Their conversation then moved on to ambassadors. If I’m honest I sometimes struggle with Omega’s approach to ambassadors. I understand that they want to build long term relationships with recognisable people that share their values, it certainly sounds like a reasonable approach, but I think they sometimes miss the mark. Take the Railmaster for example, I am an Engineer, I think it would be entirely appropriate to use a Scientist or Engineer to promote this watch given the history of the model, but instead they have chosen to use a male model. It doesn’t make sense to me.
Next, there were some questions from Teddy’s followers. Raynald strongly hinted at a non limited steel Speedmaster with the 321 movement in the coming year. I know that this will make a lot of enthusiasts and space geeks happy. If it’s priced right it’s hard not to see how this could be a runaway success for Omega. There was also a discussion around the trend for smaller sizes, Raynald essentially said that Omega is a universal brand, they aim for 50% sales for women and 50% for men. There should be something for everyone across their four lines already (Constellation, Seamaster, Speedmaster and De Ville), they are not opportunistic about evolving lines but they will be introducing more sizes.
Then Teddy asked Raynald which watch he would wear in 2020 if he could only wear one. His first answer was the new Bond watch, the obvious choice given the subject for the interview, and a perfectly fine choice. He very quickly moved on to the one watch he has always loved, the Speedmaster moon watch. The 1861 was the first Omega he bought when he joined the company. A Speedmaster with with the 321 movement or the 3861 master chronometer movement, would be a watch he would love. Clearly he is a big speedy fan and understands the fanatical obsession members of the watch community have with the speedy.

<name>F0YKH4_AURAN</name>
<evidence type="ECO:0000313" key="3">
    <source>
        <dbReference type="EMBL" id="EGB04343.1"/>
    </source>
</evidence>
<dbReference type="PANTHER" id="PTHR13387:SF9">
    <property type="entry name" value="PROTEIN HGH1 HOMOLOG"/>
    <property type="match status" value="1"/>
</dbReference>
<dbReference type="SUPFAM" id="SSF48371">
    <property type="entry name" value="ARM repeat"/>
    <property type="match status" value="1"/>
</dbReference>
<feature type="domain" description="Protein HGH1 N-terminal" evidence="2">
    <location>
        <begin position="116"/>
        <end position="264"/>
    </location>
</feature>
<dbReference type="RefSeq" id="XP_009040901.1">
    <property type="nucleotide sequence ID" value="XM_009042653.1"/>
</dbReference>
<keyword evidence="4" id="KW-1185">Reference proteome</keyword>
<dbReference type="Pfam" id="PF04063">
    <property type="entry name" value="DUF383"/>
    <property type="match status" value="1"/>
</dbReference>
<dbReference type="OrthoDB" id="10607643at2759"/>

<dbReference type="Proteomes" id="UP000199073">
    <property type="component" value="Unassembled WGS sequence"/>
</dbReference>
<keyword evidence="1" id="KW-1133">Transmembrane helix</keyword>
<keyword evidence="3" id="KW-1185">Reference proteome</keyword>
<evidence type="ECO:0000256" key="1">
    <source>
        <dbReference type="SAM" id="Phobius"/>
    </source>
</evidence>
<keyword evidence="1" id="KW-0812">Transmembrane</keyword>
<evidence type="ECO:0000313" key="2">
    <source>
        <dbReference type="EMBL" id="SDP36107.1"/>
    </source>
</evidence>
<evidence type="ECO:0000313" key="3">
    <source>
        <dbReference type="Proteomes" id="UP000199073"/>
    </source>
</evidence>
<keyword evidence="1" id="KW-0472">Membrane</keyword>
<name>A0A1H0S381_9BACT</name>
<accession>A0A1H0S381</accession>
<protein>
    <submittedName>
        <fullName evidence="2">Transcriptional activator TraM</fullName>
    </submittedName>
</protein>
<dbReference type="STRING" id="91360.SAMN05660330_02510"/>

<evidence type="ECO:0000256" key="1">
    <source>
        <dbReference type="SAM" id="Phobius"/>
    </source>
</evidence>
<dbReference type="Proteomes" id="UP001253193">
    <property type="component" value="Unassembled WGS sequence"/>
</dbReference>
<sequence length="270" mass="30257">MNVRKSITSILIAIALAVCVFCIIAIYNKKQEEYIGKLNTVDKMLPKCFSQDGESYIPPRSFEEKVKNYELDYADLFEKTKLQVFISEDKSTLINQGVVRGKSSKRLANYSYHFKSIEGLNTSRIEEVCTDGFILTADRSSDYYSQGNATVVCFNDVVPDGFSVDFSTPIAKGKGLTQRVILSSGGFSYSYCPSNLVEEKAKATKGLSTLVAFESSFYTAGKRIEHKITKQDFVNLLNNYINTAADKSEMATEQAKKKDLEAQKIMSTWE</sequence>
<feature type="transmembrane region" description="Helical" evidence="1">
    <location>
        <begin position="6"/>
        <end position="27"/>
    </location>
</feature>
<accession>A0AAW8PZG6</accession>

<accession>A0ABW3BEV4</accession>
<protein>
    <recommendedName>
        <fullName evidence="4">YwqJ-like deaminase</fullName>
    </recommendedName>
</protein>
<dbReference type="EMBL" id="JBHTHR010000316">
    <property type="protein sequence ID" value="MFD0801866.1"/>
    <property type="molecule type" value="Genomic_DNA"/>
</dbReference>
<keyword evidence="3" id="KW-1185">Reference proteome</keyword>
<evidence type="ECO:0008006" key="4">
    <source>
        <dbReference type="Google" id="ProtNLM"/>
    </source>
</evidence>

All things considered, I thought it was a good interview. Raynald Aeschlimann, the CEO of Omega, is obviously a polished, corporate, political guy, but at the same time he came across as a true watch fan and he hinted at some future releases that I am sure will make a lot of people very happy. It will be interesting to see what Omega releases in 2020, both the watches that they’ve hinted at and the ones that we know nothing about. They may be a big corporate machine but I think they are genuinely trying to find a balance between producing watches for the fans, the collectors and the general public, and in that regard they do a good job.
UPDATE: Two days after I finished writing this article Omega announced the launch of the steel Speedmaster with the 18k SednaTM gold PVD coated 321 movement. This progressed very quickly from a strong suggestion to reality, and I am certain it will make a lot of people very happy. I think it is a good demonstration of some of the points that were made in the interview. Beyond the obvious, the watch itself, it is interesting that the release was announced via their website, emails and Instagram. Once again demonstrating how progressive Omega are in terms of their use of e-commerce and digital marketing when compared with many of their contemporaries. They have not waited until a stuffy old fashioned watch show to release a new piece, they have set the internet alight on the first #speedytuesday of 2020! This also demonstrates how in tune they are with their fans and collectors, it is a prime example of giving the people what they want, in a way that they want it. I suspect that this watch will be available in weeks rather than months. Consumers nowadays are used to seeing something, liking it and being able to get it within days or even hours, the prospect of having to wait months between something being unveiled and it being available is outdated.